What Is Cancer? Urologic Cancers
Human body is made up of different cells. Cells combine to form tissues and they unite to form organs. Each organ is composed of different types of cell. Cells proliferate according to the requirements of the body and they are cleared away within a programmed regulation. However, sometimes cells continue to proliferate in an uncontrolled manner with no benefit for the body and form a kind of bulk in the involved organ. These masses are referred to ‘tumor’.
Tumors may be in good – benign – or they may be of bad nature – malignant – and these malignant tumors are named as cancer. Cancers are named after the organ they originate, i.e. if a cancer originates from kidney it is named as Kidney Cancer; a cancer originating from prostate is called a Prostate Cancer. Biologic behavior of cancers is different from each other, some grow slowly causing less harm while some are very aggressive and threaten one’s life in short time.
In urology, a term ‘Grade’ is specified in pathology reports of diagnostic biopsies or excised organs. This term denotes the aggression of the cancer: thus, ‘low grade’ states a relatively less aggressive cancer with a slow course whereas ‘high grade’ means a very aggressive cancer that has a rapid course.
What Is Uro-Oncology?
Uro-oncology is a sub-speciality in urology dealing with management and surgery of cancers of adrenal glands, kidneys, ureters, bladder in male and female patients and cancers of prostate and testicles in both men.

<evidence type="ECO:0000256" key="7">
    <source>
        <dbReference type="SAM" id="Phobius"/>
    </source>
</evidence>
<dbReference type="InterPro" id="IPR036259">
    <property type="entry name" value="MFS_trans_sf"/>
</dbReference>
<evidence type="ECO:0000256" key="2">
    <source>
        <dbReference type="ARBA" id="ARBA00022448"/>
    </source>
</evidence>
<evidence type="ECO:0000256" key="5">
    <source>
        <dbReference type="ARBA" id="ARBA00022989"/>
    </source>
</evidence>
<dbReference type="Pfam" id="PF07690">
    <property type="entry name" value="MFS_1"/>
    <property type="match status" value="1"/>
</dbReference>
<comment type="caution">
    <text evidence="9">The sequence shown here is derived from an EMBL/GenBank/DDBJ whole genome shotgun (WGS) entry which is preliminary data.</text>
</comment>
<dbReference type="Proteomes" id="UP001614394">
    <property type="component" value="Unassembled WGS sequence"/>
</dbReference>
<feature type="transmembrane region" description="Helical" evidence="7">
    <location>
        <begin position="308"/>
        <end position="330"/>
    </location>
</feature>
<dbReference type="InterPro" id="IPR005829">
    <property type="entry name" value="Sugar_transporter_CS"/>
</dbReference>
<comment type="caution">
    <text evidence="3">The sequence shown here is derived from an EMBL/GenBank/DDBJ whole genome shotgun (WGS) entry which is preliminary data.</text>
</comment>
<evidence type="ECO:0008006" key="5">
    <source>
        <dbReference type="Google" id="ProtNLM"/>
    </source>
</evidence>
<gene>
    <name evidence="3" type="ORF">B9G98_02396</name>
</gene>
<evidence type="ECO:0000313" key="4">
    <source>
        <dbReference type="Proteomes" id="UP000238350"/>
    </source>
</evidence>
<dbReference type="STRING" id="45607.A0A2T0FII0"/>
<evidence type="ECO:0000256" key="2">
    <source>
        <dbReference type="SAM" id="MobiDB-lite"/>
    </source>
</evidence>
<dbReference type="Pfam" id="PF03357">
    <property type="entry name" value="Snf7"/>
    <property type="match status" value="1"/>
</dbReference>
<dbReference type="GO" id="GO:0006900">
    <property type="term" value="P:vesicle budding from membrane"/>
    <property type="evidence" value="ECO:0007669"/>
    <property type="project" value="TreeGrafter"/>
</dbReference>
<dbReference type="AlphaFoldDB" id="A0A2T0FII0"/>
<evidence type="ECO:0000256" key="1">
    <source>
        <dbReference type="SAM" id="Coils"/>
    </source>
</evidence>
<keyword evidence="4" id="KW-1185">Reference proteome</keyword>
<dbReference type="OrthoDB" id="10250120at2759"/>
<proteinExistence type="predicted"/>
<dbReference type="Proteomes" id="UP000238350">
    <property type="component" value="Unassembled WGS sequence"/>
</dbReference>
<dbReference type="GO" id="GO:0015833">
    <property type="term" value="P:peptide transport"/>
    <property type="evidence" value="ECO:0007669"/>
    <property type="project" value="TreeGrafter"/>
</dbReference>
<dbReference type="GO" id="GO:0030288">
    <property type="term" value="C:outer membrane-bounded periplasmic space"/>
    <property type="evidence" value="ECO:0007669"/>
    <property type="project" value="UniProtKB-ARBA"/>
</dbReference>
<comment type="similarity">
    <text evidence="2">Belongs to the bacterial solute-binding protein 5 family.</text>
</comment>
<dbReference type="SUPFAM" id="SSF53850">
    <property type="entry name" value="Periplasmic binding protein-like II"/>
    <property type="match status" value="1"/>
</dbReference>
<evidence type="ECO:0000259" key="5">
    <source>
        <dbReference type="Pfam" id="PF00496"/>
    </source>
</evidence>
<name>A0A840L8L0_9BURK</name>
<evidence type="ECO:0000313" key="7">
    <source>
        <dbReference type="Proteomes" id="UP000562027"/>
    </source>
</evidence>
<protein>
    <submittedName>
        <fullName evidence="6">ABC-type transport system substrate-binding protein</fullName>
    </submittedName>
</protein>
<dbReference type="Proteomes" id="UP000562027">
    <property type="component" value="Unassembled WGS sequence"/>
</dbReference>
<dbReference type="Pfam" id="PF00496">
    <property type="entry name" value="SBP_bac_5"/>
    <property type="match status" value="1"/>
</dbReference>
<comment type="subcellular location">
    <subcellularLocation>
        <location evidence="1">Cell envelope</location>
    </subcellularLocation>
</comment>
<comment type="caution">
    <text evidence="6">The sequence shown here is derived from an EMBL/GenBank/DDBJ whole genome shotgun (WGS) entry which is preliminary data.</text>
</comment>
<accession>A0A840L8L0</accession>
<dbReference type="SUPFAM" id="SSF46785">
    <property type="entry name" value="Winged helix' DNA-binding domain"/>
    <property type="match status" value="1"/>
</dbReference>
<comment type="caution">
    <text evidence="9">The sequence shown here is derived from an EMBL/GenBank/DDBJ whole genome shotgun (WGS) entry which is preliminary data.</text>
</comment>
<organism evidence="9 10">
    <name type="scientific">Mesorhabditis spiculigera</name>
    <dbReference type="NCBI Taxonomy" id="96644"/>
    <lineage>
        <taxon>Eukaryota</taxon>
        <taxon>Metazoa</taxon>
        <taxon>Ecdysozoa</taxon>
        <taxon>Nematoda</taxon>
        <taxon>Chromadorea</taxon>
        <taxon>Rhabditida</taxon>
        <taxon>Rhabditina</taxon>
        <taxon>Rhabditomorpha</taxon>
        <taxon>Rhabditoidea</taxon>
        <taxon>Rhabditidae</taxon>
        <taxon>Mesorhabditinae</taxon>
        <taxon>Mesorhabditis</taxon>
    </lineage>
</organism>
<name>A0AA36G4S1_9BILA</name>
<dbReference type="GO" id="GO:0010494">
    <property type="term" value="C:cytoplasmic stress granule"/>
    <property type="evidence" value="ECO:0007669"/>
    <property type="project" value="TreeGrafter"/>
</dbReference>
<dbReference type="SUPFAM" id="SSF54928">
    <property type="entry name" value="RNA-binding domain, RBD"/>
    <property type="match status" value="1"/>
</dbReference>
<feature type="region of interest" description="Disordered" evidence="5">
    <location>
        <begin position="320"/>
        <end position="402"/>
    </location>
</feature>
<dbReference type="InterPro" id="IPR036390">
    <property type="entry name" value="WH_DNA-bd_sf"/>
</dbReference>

Down below all urologic organs are represented:
Figure 1. Urinary system organs in the male
Modern medical sciences intend exact diagnosis of diseases as early as possible with utilization of appropriate means and offer the best management modalities.
Delay and imperfection in diagnosis and proper management of urologic cancers affect directly patients’ survival and quality of life. Accordingly, when dealing with urologic cancers, urologists who are specially trained in uro-oncology and well experienced in oncologic surgery is crucial in order to have a higher life expectancy and better quality of life.
There are 3 goals in management of urologic cancers:
- Surgical treatment of an early diagnosed (Cancer is yet limited in the organ it originated) disease with removal of the entire cancerous tissue; that is reported as ‘negative surgical margins’ in the pathologic assessment of the removed specimen
- In advanced disease (Cancer spreading out of the organ it is originating) increasing the rate of life expectancy.
- Try to maintain a better ‘quality of life’.